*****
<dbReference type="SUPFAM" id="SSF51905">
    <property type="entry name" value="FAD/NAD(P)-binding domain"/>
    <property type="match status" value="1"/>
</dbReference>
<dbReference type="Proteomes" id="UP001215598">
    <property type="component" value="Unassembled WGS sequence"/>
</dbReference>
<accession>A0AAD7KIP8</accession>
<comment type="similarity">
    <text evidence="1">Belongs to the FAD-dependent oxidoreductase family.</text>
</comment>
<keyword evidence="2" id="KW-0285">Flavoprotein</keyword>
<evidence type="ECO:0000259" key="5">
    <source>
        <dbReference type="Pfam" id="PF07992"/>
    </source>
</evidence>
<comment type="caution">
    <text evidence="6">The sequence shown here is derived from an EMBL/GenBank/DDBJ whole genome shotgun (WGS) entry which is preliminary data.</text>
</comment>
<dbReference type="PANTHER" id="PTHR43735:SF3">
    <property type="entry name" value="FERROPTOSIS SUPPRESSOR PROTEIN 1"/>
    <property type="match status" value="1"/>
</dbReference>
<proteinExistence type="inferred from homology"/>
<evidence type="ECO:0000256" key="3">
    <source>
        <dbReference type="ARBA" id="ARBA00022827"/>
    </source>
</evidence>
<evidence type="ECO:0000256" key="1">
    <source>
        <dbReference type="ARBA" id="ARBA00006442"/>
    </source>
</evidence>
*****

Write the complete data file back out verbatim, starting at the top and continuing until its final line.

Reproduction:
<dbReference type="SUPFAM" id="SSF51905">
    <property type="entry name" value="FAD/NAD(P)-binding domain"/>
    <property type="match status" value="1"/>
</dbReference>
<dbReference type="Proteomes" id="UP001215598">
    <property type="component" value="Unassembled WGS sequence"/>
</dbReference>
<accession>A0AAD7KIP8</accession>
<comment type="similarity">
    <text evidence="1">Belongs to the FAD-dependent oxidoreductase family.</text>
</comment>
<keyword evidence="2" id="KW-0285">Flavoprotein</keyword>
<evidence type="ECO:0000259" key="5">
    <source>
        <dbReference type="Pfam" id="PF07992"/>
    </source>
</evidence>
<comment type="caution">
    <text evidence="6">The sequence shown here is derived from an EMBL/GenBank/DDBJ whole genome shotgun (WGS) entry which is preliminary data.</text>
</comment>
<dbReference type="PANTHER" id="PTHR43735:SF3">
    <property type="entry name" value="FERROPTOSIS SUPPRESSOR PROTEIN 1"/>
    <property type="match status" value="1"/>
</dbReference>
<proteinExistence type="inferred from homology"/>
<evidence type="ECO:0000256" key="3">
    <source>
        <dbReference type="ARBA" id="ARBA00022827"/>
    </source>
</evidence>
<evidence type="ECO:0000256" key="1">
    <source>
        <dbReference type="ARBA" id="ARBA00006442"/>
    </source>
</evidence>